Features include an expansive indoor forest, the world’s tallest indoor waterfall, and one of the world’s largest gridshell structures spanning 650 feet with glass and steel

Designed by Safdie Architects, Jewel Changi Airport, the newest development at Singapore’s award-winning Changi Airport, will open in the first half of 2019. It combines an intense marketplace and a paradise garden to create a new center – “the heart and soul” of Changi Airport. Once open, Jewel will establish a new paradigm for community-centric airport design, extending the airport’s principal function as a transit hub to create an interactive civic plaza and marketplace, combining landside airport operations with expansive indoor gardens and waterfall leisure facilities, retail, restaurants, and a hotel as well as other spaces for community activities.


Images: Safdie Architects/JCAD

Linked to the city’s public transportation grid and with open access to Terminal 1, and to Terminals 2 and 3 via pedestrian bridges, Jewel engages both in-transit passengers as well as the public of Singapore. Entirely publicly accessible, the 134,000m2 (144,000ft2) glass-enclosed toroidal building asserts a new model for airports as a destination for community activity, entertainment, and shopping.

BuroHappold, working closely with Safdie Architects, applied the most advanced building information modeling (BIM) tools to optimize the design for performance and constructability, engineering the Jewel’s steel structure and developing the building’s facade systems. The team took on the never-seen-before glass and steel roof structure which spans more than 200 meters (650 feet) at its widest point, with only intermittent supports in the garden which results in a near column-free interior. The geometry of the roof is based on a semi-inverted toroid, or donut, with an indoor rain-fed waterfall at its center. Buro Happold worked with the team and specialist subcontractor MERO to develop the ‘Jewel node,’ the precision steel connectors which make up the diagrid roof system. The components were prefabricated in Germany and bolted together on site in Singapore.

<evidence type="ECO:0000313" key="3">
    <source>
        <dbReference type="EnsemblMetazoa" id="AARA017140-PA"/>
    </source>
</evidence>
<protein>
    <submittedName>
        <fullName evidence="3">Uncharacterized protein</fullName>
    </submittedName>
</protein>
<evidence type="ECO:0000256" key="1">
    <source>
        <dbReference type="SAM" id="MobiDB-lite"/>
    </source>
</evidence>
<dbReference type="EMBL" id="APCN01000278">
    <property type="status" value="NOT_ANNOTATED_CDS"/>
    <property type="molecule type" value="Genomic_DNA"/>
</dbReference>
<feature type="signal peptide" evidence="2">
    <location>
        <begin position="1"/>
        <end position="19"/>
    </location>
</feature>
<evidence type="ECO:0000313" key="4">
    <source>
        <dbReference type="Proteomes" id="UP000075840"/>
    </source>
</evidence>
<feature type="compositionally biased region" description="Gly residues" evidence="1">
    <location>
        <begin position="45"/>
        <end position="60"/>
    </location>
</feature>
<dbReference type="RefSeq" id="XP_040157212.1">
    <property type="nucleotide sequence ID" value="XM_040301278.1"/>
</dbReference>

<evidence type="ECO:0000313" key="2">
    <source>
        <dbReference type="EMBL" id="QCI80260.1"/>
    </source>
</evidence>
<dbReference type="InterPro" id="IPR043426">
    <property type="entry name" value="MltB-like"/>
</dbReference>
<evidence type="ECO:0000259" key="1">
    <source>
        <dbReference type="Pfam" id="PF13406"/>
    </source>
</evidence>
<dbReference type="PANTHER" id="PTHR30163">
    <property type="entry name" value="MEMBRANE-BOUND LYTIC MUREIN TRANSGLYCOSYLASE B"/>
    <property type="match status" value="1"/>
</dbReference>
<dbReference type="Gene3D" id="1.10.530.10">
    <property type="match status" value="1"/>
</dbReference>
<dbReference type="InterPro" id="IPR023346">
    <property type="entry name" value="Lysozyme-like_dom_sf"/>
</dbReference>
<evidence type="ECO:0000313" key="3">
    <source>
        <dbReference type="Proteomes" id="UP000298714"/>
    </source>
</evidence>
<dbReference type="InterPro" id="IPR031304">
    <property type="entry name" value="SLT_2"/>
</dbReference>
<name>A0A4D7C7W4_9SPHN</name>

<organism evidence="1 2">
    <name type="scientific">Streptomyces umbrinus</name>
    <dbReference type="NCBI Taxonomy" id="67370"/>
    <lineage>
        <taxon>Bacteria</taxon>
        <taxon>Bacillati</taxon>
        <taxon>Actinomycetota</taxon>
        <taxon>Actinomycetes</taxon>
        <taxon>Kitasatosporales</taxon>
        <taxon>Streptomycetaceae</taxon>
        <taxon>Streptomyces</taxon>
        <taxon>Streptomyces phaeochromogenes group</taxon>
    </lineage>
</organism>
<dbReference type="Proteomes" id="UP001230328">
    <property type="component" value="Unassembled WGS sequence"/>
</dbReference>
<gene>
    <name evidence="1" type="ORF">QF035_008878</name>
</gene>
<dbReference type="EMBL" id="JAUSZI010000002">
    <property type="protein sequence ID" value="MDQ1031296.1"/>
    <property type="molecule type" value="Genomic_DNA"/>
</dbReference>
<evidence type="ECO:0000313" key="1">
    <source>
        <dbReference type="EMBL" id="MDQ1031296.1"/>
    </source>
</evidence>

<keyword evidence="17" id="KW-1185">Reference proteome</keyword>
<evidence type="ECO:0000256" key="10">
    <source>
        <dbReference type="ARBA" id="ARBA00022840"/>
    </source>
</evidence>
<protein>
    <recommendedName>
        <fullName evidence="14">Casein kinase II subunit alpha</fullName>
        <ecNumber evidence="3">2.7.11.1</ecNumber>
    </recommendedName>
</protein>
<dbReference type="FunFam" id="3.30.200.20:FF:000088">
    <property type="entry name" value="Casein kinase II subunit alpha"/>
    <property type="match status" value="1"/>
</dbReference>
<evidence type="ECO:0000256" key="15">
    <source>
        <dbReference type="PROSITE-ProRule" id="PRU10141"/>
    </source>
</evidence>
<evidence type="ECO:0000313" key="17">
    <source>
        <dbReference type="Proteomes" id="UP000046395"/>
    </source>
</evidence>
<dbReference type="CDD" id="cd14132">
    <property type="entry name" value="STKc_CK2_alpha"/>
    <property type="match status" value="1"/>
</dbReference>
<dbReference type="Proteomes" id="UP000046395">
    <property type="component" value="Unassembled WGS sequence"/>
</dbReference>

Image: Safdie Architects/JCAD

When completed, Jewel will stand among the world’s largest gridshells, with approximately 6,000 steel nodes connecting the steel beams and glass panels and more than 9,304 individually numbered specialty glass panels weighing approximately 250kg each.

Jewel weaves together an experience of nature and the marketplace, dramatically asserting the idea of the airport as an uplifting and vibrant urban center, engaging travelers, visitors, and residents, and echoing Singapore’s reputation as ‘The City in the Garden.’
Moshe Safdie

Drawing section through the retail and gardens. Image: JCAD/Safdie Architects

 

 

Consultant Team:

Atelier Ten: Environmental & Sustainable Design
Benoy: Retail Interiors
Buro Happold: Building Structure and Facades
ICN International Singapore: Executive Landscape Architect
Lighting Planners Associates: Lighting Design
Mott MacDonald: MEP
Pentagram and Entro Communications: Signage/Wayfinding
PWP Landscape Architecture: Landscape Design
RSP Architects Planners & Engineers Pte Ltd: Executive Architect
RSP Architects Planners & Engineers Pte Ltd: Structure
WET: Water Feature